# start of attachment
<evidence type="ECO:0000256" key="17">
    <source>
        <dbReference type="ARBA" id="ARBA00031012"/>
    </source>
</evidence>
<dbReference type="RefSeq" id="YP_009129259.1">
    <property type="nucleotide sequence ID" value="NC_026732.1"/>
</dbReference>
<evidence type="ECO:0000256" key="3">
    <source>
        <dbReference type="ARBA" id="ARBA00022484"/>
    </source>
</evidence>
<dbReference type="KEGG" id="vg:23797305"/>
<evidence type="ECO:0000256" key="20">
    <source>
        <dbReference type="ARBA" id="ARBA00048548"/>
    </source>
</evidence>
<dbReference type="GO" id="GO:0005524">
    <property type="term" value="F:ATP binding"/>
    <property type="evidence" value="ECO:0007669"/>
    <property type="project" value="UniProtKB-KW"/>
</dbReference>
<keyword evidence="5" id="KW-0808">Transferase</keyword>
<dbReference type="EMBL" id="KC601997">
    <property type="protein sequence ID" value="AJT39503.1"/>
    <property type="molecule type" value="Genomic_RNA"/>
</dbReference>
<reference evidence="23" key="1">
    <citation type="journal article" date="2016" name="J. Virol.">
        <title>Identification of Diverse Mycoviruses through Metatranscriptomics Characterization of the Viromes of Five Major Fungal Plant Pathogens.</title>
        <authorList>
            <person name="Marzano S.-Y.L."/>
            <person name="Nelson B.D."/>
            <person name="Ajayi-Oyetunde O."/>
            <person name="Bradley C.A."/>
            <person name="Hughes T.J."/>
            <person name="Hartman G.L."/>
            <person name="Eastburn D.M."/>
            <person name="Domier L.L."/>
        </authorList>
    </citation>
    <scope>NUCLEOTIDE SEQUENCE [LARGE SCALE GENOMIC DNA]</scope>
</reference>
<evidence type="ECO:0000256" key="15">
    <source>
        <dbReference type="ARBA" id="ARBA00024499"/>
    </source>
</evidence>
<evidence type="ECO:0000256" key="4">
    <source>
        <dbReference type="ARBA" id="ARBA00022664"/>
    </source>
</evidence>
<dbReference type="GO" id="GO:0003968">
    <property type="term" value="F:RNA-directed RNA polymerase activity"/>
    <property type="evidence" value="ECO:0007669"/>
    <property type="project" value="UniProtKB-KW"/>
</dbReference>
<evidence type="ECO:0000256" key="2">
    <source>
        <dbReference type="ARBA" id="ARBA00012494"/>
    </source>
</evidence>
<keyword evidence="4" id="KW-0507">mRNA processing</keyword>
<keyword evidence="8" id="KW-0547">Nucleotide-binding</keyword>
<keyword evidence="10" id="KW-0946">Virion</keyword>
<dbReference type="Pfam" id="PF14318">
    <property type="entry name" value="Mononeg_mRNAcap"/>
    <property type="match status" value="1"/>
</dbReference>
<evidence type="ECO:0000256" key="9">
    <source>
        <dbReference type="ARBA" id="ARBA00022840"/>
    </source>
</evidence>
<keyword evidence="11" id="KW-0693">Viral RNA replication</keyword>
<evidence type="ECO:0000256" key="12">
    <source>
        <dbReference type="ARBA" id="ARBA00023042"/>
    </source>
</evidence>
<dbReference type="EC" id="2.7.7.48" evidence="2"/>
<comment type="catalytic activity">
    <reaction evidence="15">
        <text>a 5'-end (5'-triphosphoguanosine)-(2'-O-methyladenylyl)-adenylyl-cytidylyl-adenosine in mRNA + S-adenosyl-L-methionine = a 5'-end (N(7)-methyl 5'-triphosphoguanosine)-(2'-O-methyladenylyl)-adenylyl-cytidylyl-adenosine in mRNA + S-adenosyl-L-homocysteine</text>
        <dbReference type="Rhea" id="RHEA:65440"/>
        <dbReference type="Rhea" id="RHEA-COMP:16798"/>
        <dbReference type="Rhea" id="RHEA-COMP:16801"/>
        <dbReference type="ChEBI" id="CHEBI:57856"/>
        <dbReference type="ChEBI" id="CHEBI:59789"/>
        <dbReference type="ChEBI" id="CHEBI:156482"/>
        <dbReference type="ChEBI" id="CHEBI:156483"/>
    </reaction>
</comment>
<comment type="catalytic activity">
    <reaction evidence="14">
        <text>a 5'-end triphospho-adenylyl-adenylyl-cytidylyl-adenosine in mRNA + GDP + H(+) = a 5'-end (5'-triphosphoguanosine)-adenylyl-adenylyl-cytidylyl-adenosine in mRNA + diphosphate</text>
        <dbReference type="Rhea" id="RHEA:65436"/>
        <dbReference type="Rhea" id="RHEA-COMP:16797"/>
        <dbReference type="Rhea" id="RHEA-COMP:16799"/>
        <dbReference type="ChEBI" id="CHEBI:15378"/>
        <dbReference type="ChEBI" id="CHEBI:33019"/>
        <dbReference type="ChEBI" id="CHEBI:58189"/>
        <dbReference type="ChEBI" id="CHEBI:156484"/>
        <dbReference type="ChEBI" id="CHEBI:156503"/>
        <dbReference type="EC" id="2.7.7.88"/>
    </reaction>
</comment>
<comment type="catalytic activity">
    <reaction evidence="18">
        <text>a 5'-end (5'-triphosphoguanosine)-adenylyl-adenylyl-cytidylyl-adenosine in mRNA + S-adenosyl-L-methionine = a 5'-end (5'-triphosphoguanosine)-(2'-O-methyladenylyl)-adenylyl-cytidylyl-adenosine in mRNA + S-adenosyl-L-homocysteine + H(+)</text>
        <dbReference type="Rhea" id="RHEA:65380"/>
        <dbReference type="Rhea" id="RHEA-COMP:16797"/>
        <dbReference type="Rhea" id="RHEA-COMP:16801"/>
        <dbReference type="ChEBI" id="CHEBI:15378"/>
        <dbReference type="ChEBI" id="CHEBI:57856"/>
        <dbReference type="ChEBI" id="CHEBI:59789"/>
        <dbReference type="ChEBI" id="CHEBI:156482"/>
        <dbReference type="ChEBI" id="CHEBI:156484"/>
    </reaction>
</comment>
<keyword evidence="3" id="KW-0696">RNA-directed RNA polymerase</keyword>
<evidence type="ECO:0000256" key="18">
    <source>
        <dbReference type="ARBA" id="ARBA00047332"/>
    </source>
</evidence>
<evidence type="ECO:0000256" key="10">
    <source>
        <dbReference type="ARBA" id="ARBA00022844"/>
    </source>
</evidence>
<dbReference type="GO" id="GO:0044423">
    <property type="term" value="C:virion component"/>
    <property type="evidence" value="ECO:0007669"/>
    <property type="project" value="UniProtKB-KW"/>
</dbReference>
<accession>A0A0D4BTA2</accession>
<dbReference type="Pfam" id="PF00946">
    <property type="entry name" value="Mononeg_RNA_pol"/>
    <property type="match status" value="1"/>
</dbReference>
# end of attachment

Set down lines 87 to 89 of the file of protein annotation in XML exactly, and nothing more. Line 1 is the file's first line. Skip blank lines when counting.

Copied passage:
        <text>a 5'-end (5'-triphosphoguanosine)-(2'-O-methyladenylyl)-adenylyl-cytidylyl-adenosine in mRNA + S-adenosyl-L-methionine = a 5'-end (N(7)-methyl 5'-triphosphoguanosine)-(2'-O-methyladenylyl)-adenylyl-cytidylyl-adenosine in mRNA + S-adenosyl-L-homocysteine</text>
        <dbReference type="Rhea" id="RHEA:65440"/>
        <dbReference type="Rhea" id="RHEA-COMP:16798"/>